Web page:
I really hope I convinced her that having a child right now, with a guy she’s only known for three months, is not a rational decision, but a large majority of the teenage mind functions irrationally. Their brains are just wired differently at this age and we’ll explore that in a future post. The bottom line is, every high school girl I’ve worked with that got pregnant to keep a boy NEVER ends up with that boy more than a year or so later. Does it happen? I’m sure it does, but I haven’t seen it. Still, it doesn’t stop them from thinking otherwise and even if they already had a child and that child’s father disappeared shortly after the birth of the child, some of them will still be convinced, as this young lady is, that it won’t happen again.

This isn’t the first time I had to deal with something similar to this. Not too long ago one of my high school clients who had a baby less than a year ago, wanted to have another baby right away because that is what her boyfriend (the babys’ father) wanted. A month or so later they broke up because he wasn’t helping her take care of the baby they already had. Imagine if she would have gotten pregnant with a second child like she wanted.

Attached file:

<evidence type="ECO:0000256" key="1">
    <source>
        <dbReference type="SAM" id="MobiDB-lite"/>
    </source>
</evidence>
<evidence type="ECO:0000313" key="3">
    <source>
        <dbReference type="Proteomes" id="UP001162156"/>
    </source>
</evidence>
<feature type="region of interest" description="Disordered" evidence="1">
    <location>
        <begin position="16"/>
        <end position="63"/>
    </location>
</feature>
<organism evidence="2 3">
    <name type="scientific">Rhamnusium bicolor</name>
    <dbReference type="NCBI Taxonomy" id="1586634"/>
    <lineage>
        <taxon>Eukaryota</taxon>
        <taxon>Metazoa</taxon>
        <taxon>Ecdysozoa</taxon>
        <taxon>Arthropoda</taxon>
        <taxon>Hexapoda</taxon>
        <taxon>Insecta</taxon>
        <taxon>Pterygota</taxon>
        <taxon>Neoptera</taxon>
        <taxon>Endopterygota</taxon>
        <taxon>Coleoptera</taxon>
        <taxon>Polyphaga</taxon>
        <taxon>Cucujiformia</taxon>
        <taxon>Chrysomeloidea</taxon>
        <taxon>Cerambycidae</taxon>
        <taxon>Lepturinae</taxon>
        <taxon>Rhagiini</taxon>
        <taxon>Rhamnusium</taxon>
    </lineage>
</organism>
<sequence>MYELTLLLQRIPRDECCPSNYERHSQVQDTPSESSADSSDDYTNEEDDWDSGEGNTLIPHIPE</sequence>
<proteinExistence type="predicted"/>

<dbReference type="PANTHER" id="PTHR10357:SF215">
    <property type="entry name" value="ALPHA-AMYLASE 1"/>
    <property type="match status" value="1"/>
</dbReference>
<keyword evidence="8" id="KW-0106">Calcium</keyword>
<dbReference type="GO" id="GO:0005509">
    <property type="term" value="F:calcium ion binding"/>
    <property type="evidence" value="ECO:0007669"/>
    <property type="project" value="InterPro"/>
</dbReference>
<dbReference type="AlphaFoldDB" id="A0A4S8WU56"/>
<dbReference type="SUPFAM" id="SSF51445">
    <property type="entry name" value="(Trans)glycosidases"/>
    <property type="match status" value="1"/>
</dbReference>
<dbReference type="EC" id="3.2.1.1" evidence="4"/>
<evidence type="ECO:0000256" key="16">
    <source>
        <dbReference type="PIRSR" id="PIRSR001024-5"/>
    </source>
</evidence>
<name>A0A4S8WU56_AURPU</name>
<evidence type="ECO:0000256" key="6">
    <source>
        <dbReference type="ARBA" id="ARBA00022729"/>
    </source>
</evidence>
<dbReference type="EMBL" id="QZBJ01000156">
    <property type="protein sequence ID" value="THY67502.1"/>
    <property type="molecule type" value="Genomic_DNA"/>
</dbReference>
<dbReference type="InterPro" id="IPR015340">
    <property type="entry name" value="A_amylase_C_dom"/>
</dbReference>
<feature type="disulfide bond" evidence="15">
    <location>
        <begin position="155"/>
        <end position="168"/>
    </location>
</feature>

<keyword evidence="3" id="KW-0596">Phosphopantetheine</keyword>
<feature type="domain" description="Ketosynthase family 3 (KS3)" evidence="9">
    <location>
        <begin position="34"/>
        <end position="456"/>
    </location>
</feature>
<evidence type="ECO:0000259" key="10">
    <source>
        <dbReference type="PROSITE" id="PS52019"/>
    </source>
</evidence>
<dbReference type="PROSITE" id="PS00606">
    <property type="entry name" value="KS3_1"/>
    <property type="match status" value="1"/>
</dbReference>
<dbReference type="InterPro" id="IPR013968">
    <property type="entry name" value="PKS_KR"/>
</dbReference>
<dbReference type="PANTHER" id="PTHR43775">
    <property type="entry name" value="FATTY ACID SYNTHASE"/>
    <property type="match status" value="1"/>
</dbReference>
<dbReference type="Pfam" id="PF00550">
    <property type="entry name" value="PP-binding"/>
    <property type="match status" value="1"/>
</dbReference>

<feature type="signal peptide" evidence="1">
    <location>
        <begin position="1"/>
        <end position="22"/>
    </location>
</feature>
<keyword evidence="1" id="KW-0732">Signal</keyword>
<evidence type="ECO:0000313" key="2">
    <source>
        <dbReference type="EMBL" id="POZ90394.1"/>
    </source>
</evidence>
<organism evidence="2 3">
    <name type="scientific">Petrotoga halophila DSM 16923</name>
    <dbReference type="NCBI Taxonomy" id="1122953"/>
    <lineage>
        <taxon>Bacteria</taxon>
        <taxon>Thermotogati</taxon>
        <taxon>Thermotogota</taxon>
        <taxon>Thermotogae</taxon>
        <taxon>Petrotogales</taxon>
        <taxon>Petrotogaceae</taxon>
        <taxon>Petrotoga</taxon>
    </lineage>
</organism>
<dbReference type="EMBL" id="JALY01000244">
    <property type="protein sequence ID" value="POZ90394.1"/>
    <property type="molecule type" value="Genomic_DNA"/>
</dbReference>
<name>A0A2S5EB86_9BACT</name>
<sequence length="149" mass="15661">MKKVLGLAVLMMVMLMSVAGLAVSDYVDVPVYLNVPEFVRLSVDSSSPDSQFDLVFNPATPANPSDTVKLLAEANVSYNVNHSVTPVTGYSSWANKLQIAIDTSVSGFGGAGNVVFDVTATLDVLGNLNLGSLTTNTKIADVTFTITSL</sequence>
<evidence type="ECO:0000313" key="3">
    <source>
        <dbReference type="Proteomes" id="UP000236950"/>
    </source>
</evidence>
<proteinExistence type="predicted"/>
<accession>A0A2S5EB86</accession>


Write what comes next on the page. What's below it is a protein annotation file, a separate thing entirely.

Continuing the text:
Not Catching the Ball: A Form of Self-Care

I’m not the first to say this. Matter of fact, I heard this from one of my mentors who is a successful therapist, but even before her, I can swear I might have heard it on Oprah or somewhere, but the fact remains it is a powerful statement that has helped me in many situations.

Often in life we get swamped with obligations that we’d rather not do. I don’t mean the things that we have to do like take care of our kids or pay the bills, but I mean things such as running an errand for a friend that would really inconvenience us, or dealing with someones emotional instability that we know will suck us of any energy we have, but we may feel obligated to listen, or help, or volunteer, or say “yes” when we really want to say “no”.